Work in a women's health clinic counseling and patient care teaching
  10. Visit  edmia profile page
    #8 0
    Quote from Sun0408

    I'm not talking about palliative care nursing as in hands on care/HH.. More intake, assisting MD with care plans, pt teaching, helping the family understand the process etc.. We have several. They come in, talk to the pt and family and develop a POC, organize services with the PCP etc. Maybe someone else can chime in with the proper term
    That would be the hospice admission nurse or case manager. It's a great job, but usually requires hospice bedside experience.

    Sent from my iPhone using
  11. Visit  nurseprnRN profile page
    #9 1
    Cardiac rehab/cardiopulmonary rehab-- you get to wear sneakers and casual clothes to work and every time I went by that gym they were laughing. M-F, 9-5. Teaching, support, the odd BP measurement, and some proficiency in EKGs. Fun place.

  12. Visit  Luckyyou profile page
    #10 0
    Diabetes educator?
  13. Visit  WindyCDE profile page
    #11 0
    I do Diabetes Ed. and write health-related articles for various newsletters and such. I work from home in my PJ's and I choose my own hours. Oh, and I supplement my income with internet and telephone-based wellness coaching. They are all highly niched fields and a bit tricky to get into I admit, but after getting diagnosed with Fibromyalgia a few years back, these specialties have allowed me to continue to utilize my nursing expertise and earn a comfortable living where I wouldn't have been able to otherwise.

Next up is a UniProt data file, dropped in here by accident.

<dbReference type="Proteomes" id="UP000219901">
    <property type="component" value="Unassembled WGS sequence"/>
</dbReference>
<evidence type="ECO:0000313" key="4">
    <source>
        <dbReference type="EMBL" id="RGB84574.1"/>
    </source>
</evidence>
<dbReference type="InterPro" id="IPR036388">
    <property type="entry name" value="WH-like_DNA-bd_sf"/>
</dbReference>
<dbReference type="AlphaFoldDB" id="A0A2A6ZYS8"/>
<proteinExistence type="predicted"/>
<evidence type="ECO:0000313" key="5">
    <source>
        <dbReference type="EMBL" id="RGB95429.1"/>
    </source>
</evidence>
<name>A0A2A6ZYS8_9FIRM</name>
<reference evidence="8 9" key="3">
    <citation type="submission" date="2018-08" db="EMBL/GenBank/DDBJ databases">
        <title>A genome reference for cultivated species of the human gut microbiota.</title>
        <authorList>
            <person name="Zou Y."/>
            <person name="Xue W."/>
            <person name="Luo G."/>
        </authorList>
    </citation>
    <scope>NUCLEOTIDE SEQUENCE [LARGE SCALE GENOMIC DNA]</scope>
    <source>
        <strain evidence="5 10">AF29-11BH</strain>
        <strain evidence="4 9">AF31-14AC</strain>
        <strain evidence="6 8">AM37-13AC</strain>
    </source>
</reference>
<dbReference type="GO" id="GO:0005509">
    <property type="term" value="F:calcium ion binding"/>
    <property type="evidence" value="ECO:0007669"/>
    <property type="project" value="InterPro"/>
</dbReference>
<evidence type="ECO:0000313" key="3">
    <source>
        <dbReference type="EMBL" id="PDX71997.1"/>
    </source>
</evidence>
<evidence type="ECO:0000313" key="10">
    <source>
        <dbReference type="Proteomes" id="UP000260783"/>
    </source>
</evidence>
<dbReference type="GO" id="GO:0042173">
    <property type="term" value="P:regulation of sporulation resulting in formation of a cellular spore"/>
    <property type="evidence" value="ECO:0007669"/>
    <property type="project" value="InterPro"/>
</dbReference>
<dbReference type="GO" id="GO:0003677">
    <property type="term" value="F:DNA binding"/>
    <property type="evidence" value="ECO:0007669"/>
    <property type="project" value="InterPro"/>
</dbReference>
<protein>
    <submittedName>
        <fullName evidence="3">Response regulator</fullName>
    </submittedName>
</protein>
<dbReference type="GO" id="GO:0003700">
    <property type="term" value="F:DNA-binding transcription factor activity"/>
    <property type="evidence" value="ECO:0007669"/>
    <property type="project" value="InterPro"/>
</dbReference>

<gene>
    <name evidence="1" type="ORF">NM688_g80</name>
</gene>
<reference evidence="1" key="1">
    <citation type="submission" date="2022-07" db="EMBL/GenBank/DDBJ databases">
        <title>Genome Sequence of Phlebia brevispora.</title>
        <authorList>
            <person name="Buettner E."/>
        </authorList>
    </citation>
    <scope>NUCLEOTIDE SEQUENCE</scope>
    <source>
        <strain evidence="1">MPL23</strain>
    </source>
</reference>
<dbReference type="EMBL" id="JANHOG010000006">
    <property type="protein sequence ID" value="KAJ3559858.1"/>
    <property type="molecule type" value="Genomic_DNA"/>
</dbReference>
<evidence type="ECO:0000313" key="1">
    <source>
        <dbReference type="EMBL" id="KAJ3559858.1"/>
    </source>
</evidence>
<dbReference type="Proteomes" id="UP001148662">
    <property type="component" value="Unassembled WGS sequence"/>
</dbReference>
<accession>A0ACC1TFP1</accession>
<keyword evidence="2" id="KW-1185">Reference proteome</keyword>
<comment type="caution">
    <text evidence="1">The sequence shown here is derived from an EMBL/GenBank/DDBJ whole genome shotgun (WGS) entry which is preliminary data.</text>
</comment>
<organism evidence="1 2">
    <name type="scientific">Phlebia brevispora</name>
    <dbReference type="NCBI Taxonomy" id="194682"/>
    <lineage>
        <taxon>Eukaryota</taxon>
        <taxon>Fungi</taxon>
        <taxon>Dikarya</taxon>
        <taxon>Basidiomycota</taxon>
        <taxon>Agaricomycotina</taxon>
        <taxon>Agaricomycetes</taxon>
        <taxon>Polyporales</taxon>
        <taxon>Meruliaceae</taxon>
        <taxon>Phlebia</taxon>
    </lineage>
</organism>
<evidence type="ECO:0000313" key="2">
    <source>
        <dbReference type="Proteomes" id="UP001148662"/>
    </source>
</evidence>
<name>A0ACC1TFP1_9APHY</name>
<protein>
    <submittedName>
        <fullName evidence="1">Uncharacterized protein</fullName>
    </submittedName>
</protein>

So here's my story:

    I worked for a privately held medically supervised weight loss company and volunteered a few weekends here and there to represent the organization at health fairs and the like. I produced handouts and health booklets for our booth and also asked to be one of the featured topical speakers as well. I had stage fright for about 30 seconds, but once I got going, it really wasn't that bad. My boss took notice of my writing skills and asked me to produce more materials for a specialty program addressing health issues in the trucking industry and then more materials for staff education, and that's how I sort of "fell into" health writing from home. I also volunteered to research, write, and present the company's free monthly webinars, thereby adding another marketable skillset that I could use in a work-from-home environment.

    For diabetes ed., I tracked my qualified teaching hours with our diabetic clients and once I had accrued enough time (and took 30 CEU of diabetes-related continuing ed.), I applied for and passed the CDE exam.